Crito. "It has not actually come, but it will come to-day. So I understand from some people who have come from Sunium and left it there. Their news means that it will come to-day, and that to-morrow will be the last day of your life."
Socrates. "Let us hope it is all for the best. God must order it as He thinks fit: still I do not think that the ship will come to-day."
Crito. "What makes you think so?"
Socrates. "I will tell you; you say I must die the day after it returns."
Crito. "So I am told by the authorities."
Socrates. "Then I think that it won't come the day that is now dawning, but on the day after. My reason is a certain dream that I have had to-night, and just a little while ago. It seems very likely that you did quite right not to wake me."
Crito. "What was the dream?"
Socrates. "I saw in my sleep a fair woman dressed in white apparel, coming up to me. She called me by my name and said, 'O Socrates, on the third day hence thou shalt win unto deep-foamed Phthias' strand.' "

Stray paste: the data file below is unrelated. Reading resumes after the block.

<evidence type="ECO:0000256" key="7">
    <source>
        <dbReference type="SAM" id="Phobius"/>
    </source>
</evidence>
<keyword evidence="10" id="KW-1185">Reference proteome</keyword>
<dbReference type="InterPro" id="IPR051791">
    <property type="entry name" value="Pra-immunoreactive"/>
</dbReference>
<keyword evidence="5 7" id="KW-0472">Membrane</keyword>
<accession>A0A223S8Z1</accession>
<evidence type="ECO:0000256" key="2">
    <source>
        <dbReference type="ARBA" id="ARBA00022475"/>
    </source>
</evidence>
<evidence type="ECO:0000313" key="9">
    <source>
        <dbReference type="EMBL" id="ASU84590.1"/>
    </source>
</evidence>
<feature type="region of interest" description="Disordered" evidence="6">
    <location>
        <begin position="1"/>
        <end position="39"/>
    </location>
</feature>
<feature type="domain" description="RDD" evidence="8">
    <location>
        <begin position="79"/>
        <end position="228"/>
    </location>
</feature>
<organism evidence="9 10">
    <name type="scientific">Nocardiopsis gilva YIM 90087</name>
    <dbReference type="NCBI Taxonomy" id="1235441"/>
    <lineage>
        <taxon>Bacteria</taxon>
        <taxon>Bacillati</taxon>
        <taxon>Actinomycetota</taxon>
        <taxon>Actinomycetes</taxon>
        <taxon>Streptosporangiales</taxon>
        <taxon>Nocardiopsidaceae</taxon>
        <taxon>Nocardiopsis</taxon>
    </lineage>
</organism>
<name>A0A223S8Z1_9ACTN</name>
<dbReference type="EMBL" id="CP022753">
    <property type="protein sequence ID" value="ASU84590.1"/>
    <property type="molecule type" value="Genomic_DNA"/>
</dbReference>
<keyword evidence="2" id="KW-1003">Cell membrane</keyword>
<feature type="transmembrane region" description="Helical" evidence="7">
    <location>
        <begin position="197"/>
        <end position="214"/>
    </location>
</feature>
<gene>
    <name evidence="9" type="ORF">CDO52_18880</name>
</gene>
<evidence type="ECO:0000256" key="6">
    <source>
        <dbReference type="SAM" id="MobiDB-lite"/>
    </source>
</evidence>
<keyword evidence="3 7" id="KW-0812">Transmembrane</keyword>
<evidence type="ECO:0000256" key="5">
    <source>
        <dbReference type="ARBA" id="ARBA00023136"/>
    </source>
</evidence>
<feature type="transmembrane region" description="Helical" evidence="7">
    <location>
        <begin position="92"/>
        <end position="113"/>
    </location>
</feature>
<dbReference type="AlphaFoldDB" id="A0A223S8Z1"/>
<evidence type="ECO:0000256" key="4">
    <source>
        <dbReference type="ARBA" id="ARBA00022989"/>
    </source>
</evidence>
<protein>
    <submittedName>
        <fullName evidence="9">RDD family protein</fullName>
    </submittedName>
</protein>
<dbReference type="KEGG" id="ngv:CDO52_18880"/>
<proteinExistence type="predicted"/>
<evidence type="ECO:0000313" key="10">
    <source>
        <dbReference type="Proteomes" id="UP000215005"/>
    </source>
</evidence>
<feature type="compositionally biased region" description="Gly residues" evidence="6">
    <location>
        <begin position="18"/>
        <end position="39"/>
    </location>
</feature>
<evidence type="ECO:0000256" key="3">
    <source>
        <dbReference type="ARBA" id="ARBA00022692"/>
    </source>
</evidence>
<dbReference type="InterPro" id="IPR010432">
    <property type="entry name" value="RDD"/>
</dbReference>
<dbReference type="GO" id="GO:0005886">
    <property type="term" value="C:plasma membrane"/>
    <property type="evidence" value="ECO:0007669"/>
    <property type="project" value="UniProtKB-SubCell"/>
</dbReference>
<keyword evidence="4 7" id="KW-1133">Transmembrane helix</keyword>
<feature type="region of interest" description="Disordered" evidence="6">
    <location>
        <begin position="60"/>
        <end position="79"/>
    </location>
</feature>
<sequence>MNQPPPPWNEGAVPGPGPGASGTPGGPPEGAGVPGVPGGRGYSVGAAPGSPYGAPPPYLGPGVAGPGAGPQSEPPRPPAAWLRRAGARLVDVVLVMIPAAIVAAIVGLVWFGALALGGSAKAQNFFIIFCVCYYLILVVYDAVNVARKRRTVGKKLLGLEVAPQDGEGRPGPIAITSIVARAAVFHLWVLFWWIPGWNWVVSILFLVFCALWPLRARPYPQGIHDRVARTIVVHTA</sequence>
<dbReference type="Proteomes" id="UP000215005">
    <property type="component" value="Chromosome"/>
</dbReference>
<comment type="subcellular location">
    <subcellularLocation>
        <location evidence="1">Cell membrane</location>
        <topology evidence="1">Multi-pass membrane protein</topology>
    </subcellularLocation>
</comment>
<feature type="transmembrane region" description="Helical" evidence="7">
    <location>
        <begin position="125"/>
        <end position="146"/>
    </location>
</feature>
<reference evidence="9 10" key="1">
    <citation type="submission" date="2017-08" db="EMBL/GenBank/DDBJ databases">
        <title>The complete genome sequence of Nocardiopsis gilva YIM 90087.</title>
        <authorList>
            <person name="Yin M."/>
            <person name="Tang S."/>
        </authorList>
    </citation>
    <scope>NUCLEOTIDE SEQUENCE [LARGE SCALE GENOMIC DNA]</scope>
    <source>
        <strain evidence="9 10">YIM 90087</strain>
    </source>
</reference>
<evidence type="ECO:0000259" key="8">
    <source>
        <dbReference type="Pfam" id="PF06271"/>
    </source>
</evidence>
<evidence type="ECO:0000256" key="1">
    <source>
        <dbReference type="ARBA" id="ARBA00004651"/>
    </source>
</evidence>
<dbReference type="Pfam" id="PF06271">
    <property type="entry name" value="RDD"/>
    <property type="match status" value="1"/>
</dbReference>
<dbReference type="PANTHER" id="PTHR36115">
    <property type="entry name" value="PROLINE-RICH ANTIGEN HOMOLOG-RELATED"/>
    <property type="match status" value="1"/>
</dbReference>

Crito. "What an absurd dream, Socrates!"
Socrates. "But quite plain, I think."
Crito. "Very plain indeed. But, my dear Socrates, do listen to me and consent to save your life."
Crito then proceeds to urge various arguments upon the philosopher. People will think very badly of him and his friends if they don't save their master's life, seeing that this could be done at no very great expenditure of money, by bribing jailors and such people. Of course they would be running a certain risk in doing so; but this they were prepared for; it was only their duty to encounter it, and, after all it would be no great matter to buy the silence of the informers, as they had bought the connivance of the prison officials. Besides, there were foreigners, Simmias for instance, who was a Theban, quite ready to undertake this part of the business, and these would not be exposed to any of the danger that an Athenian citizen would incur. As for Socrates himself, he would be doing wrong if he neglected the opportunity of saving his life. He was doing just what his enemies wished. Then he must consider his children. Was he right in leaving them desolate? A father owed a duty to those who owed their life to him. And he must decide at once. He must escape that very night. If he did not, it would be too late.